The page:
MMA: Literature carries the weight of history and remakes the present. What role do you think South Asian SF can play in healing the rifts across countries, communities and groups in South Asia?

SAK: SF not only carries the weight of history, its facticity, but also contains strains of transcendence via its projections into the future. SF, thus, is a panacea which can not only reinforce oppressive ideologies but can also counter an exploitative order – and vice-versa. As someone who loves reading and writing low-brow narratives, I want more of pulp-for-political-betterment. I know the trialectic between reading/writing SF for political purposes, aesthetic gratification, and market consumption. There’s a fourth: fun! I want SF to heal, to indict the imbalances of power, to scrutinize hegemons of tyranny, oppression, inequality and concentration of wealth, for that is what it does best (since this comes naturally to its being), but SF can also be fun via its reengineered semantic elements and tweaked syntax. I think if we can rescue pulp from the clutches of (reinforcing) dominant structures of oppression, then we can, somehow, ensure it is fun and progressive alike. SF is what binds us – in invisible orbits around each other. However, suum cuique.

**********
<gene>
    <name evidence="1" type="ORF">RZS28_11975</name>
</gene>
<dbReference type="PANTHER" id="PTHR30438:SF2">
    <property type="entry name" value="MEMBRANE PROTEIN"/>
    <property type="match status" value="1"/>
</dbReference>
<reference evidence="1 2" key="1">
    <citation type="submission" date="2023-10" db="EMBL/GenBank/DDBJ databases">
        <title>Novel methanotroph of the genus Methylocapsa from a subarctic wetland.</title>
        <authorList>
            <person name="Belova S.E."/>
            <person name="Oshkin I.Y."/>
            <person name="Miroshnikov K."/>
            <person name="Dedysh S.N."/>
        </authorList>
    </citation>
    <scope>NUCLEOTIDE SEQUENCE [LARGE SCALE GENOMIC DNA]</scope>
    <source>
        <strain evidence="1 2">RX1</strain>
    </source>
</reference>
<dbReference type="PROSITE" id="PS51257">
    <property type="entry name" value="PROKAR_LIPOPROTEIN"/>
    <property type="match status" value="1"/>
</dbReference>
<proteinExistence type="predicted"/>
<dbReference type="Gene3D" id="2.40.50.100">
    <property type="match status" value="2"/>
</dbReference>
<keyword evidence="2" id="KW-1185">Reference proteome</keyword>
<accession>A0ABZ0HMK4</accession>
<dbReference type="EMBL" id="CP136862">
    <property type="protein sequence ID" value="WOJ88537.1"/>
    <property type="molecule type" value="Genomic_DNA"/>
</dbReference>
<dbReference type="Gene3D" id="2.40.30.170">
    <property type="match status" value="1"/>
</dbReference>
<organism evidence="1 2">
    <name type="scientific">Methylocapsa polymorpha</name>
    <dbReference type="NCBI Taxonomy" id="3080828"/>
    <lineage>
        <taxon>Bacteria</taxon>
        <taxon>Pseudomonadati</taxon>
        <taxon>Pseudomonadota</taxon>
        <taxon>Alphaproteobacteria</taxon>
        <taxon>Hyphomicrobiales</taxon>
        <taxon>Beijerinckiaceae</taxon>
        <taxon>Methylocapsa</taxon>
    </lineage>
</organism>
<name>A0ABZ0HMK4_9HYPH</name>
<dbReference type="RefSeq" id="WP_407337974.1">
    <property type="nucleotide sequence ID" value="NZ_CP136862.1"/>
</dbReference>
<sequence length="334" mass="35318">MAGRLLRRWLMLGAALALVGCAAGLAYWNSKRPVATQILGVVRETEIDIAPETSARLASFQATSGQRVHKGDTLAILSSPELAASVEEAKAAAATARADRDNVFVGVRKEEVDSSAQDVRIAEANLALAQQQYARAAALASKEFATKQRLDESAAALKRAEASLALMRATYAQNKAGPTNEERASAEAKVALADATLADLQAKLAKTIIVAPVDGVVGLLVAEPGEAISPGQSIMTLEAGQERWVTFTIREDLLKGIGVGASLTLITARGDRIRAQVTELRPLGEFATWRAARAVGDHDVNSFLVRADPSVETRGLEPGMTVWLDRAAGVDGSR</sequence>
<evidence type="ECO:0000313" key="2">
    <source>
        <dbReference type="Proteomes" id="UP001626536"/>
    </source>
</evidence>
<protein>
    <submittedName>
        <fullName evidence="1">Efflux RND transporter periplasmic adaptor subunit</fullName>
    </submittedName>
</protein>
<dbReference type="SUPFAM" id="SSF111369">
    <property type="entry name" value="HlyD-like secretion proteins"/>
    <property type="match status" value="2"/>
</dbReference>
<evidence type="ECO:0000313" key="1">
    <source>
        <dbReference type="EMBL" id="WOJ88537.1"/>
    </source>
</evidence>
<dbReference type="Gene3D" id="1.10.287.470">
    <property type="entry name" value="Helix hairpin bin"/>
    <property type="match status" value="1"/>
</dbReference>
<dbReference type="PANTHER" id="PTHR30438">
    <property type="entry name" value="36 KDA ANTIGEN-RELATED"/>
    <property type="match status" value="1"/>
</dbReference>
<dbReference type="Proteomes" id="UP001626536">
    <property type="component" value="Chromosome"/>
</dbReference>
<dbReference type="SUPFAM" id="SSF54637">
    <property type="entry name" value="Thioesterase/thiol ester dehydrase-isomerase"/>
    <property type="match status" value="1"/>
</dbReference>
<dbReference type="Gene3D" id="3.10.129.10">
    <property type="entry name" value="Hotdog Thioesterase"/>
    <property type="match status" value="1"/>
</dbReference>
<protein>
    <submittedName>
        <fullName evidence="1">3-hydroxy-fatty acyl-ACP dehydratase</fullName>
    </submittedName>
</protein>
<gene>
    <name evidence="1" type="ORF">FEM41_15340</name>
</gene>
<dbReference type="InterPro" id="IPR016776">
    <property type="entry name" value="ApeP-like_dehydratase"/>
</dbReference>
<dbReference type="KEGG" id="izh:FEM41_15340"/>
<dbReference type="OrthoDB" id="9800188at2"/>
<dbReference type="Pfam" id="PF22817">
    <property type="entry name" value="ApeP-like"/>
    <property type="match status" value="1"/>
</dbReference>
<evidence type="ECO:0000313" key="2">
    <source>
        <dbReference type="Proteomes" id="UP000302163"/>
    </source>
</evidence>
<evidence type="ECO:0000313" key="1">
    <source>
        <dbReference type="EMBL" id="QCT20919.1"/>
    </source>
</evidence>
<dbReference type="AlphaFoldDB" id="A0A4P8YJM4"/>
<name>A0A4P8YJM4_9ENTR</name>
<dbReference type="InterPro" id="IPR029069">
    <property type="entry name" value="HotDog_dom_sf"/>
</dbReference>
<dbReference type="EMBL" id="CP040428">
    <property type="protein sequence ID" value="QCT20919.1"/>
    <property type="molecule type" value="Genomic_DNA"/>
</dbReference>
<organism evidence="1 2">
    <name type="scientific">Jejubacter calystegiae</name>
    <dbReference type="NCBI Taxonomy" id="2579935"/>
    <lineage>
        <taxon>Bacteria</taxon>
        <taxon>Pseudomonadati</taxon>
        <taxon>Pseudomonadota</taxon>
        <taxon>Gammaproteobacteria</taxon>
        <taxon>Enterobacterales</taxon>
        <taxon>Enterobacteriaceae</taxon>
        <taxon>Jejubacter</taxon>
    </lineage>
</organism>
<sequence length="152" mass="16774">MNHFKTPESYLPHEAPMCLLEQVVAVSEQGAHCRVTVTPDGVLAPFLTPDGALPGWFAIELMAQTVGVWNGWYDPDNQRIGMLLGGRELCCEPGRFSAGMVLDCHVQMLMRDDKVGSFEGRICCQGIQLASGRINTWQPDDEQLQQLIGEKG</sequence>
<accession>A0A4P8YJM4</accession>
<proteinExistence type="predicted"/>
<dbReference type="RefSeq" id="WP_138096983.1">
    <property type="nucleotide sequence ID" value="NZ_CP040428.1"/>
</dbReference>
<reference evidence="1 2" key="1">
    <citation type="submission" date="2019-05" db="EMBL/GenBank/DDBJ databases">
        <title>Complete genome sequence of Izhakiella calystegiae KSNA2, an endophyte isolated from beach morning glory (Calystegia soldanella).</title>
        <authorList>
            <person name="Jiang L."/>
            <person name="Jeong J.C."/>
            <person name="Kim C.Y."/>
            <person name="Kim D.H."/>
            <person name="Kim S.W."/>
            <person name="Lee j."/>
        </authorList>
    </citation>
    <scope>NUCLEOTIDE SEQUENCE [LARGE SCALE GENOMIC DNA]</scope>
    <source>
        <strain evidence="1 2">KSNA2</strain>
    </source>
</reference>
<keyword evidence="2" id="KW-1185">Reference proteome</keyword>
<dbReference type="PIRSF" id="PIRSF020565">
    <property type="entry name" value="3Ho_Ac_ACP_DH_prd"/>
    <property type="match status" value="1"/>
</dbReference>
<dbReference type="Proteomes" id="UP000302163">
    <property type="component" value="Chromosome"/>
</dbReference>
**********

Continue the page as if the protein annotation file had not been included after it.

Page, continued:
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Sami Ahmad Khan